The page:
Retirement options may stay intact

Lauren Creiman
LV Life Editor

Administrators’ recent decision to change the retirement plan for all University employees is expected to be reversed, in light of strong opposition by faculty, who objected to the fact that such a decision was made without their consultation.

University President Steve Morgan said Thursday that he would support the faculty and urge the Board of Trustees not to approve the change in retirement vendors from TIAA-CREF to Diversified.

The committee of administrators placed in charge of finding a new retirement plan vendor indicated that Diversified was likely be selected to replace current vendors TIAA-CREF, MetLife and Legend.

However, based on recent actions taken by faculty, including extensive research and continuing correspondence with the committee, the decision to select Diversified as the sole vendor is now under review.

“We have had many recent open forums in which the faculty and staff have had the opportunity to understand the committee’s reasoning,” Morgan said. “Based on the feedback I have received as a result of these forums, I think it would be best to have multiple vendors, including current vendor TIAA-CREF.”

In an email to the faculty regarding this issue, Hector Delgado, professor of sociology, wrote: “Hopefully the committee will take into consideration the issues we raised and the desire expressed by many of your colleagues to retain TIAA-CREF for future investments. … I trust that in the future, the administration will involve its employees in the process much earlier, especially on matters as important as these in a person’s life.”

The process of selecting a new retirement vendor apparently began in July 2007 when the IRS released new regulations regarding 403(b) retirement plans.

The changes required the University to be responsible for fiduciary oversight for selecting and monitoring plan investments, an annual plan audit, consolidated recordkeeping, and monitoring of loans, distributions and investments.

In January 2008 the Human Resources department established a retirement committee to assess what changes needed to be made to meet the new regulations.

According to Interim Chief Human Resources Officer Sue Henry, the committee decided to search for new vendors upon discovering issues with the current providers, which included poor service, outdated technology and failure to follow the plan provisions established by the University.

Throughout 2010, the committee reviewed proposals from eight vendors, allowed four firms to make presentations and selected 29 investment funds for faculty and staff to choose from. In March 2011, with the help of a consultant, the committee recommended Diversified to be the sole provider.

“The primary issue is not the likelihood that Diversified was going to be selected, but rather that it wants to be our only vendor,” Delgado said in a recent interview. “It is not my intent to recommend a vendor. What I am simply trying to say is that it seems prudent to have more than one vendor.”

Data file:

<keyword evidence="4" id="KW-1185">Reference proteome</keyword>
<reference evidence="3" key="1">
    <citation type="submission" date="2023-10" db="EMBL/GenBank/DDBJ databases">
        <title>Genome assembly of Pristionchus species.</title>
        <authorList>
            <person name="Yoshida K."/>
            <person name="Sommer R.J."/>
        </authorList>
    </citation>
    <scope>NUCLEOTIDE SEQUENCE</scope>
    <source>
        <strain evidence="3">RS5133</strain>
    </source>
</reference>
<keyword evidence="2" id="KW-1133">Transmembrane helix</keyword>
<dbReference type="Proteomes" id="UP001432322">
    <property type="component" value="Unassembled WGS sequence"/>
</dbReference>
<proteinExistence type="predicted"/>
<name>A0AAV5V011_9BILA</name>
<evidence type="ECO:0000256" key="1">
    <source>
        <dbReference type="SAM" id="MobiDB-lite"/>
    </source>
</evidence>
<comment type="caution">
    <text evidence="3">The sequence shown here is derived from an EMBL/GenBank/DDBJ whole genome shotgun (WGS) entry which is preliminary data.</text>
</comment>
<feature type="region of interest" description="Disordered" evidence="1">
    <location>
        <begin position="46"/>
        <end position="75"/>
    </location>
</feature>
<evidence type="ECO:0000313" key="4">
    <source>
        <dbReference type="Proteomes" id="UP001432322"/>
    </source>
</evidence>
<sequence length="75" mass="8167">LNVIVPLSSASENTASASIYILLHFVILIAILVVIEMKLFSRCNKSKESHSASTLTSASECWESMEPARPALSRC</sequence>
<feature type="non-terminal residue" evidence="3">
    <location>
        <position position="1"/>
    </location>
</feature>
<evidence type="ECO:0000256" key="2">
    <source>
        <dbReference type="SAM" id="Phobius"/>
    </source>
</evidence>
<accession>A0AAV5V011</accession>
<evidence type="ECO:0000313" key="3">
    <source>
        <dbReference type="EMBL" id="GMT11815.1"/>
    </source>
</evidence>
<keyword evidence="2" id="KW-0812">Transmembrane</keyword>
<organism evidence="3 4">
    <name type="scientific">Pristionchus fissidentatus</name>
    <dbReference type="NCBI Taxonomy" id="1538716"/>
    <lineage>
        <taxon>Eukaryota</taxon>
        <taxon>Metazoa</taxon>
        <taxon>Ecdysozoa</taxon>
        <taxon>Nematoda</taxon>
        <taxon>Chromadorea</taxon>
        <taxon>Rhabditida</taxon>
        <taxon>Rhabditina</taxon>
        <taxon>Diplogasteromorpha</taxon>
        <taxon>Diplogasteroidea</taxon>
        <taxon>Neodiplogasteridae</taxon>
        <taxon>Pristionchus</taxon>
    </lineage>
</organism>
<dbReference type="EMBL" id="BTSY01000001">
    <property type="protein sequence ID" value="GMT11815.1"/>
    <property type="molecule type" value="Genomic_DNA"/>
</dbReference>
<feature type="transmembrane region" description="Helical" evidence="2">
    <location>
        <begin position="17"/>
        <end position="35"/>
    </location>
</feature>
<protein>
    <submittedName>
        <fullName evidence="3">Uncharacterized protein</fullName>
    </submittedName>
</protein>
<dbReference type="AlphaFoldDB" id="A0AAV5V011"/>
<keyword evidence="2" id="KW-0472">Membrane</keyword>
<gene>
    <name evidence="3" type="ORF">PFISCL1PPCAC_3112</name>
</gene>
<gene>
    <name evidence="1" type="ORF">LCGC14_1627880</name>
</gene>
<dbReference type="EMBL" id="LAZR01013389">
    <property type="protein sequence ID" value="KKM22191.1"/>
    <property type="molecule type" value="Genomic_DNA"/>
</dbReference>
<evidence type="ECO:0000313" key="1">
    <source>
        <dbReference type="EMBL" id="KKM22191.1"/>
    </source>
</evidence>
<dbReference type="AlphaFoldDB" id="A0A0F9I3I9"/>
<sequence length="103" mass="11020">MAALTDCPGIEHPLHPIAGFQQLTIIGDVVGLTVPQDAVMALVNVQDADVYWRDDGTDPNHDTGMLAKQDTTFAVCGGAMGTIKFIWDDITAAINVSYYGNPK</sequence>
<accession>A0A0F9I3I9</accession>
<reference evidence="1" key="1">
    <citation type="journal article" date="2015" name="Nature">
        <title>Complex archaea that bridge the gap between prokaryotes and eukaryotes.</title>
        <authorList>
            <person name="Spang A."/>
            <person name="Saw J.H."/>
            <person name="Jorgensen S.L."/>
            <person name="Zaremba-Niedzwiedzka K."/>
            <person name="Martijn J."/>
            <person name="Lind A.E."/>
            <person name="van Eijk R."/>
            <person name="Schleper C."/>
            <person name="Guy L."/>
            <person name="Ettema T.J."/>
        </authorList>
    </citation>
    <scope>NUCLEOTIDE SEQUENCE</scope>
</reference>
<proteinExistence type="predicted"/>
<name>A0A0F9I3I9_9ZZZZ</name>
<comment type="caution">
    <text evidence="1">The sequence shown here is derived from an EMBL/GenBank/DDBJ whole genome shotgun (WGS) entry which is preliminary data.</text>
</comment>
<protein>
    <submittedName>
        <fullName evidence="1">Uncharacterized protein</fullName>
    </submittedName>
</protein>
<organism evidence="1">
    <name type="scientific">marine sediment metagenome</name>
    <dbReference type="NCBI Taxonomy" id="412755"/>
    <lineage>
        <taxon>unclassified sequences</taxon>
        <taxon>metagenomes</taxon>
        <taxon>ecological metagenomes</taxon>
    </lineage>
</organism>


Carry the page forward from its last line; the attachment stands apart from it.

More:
Henry said that since Diversified is an independent company that does not own its own funds, the only money it makes is from administrative fees, which is its primary reason for wanting to be the sole vendor.

Morgan said that if Diversified insists on being the primary vendor, it will be taken out of consideration.

Many faculty members expressed the concern that the decision had been made based on misinformation, and that the benefits Diversified claims to offer are not better than what the current vendors offer.

“The retirement committee made this decision with virtually no consultation with faculty, change, and they failed to do their homework regarding the implications of the change,” Ernie Thomson, associate professor of sociology said. “Over the last couple of weeks they have given reasons for their decision, and none were based on accurate information.”

In his email to the faculty addressing this issue, Delgado wrote: “Diversified is a wholly-owned subsidiary of Aegon, a Dutch company that required a bailout of over $4.3 billion by the Dutch government in 2008.”

He said the Retirement Committee, and apparently the consultant, were not aware of this when it was brought to their attention.

“Because of lack of faculty involvement in the process, we agree with a growing number of our colleagues who believe we may need more time to study the issue,” he wrote.

Delgado also noted that Executive Vice President Phil Hawkey estimated that if the University kept it as a vendor, the cost of auditing TIAA-CREF would be approximately $40,000 and would require approximately 100 staff hours.

However, as long as ULV employees have funds in TIAA-CREF, it will still have to be to be audited even if Diversified becomes the vendor.

“At first, members of the retirement committee suggested that faculty raising questions didn’t understand making this change, which had apparently been recommended by a consultant who, they said, would answer all of our questions,” Thomson said.

“The ‘answers’ provided have contained misinformation and the information that is accurate tends to indicate to me that this would be an ill-advised change.”

Faculty members such as Delgado and Thomson presented their research to the committee during recent open forums.

The faculty came together to challenge a decision that would impact their lives and made their voices be heard.

“I suspect that the committee is more aware of the issues with the current decision and will agree with my recommendation to support the requests of the staff and faculty,” Morgan said.

Lauren Creiman can be reached at

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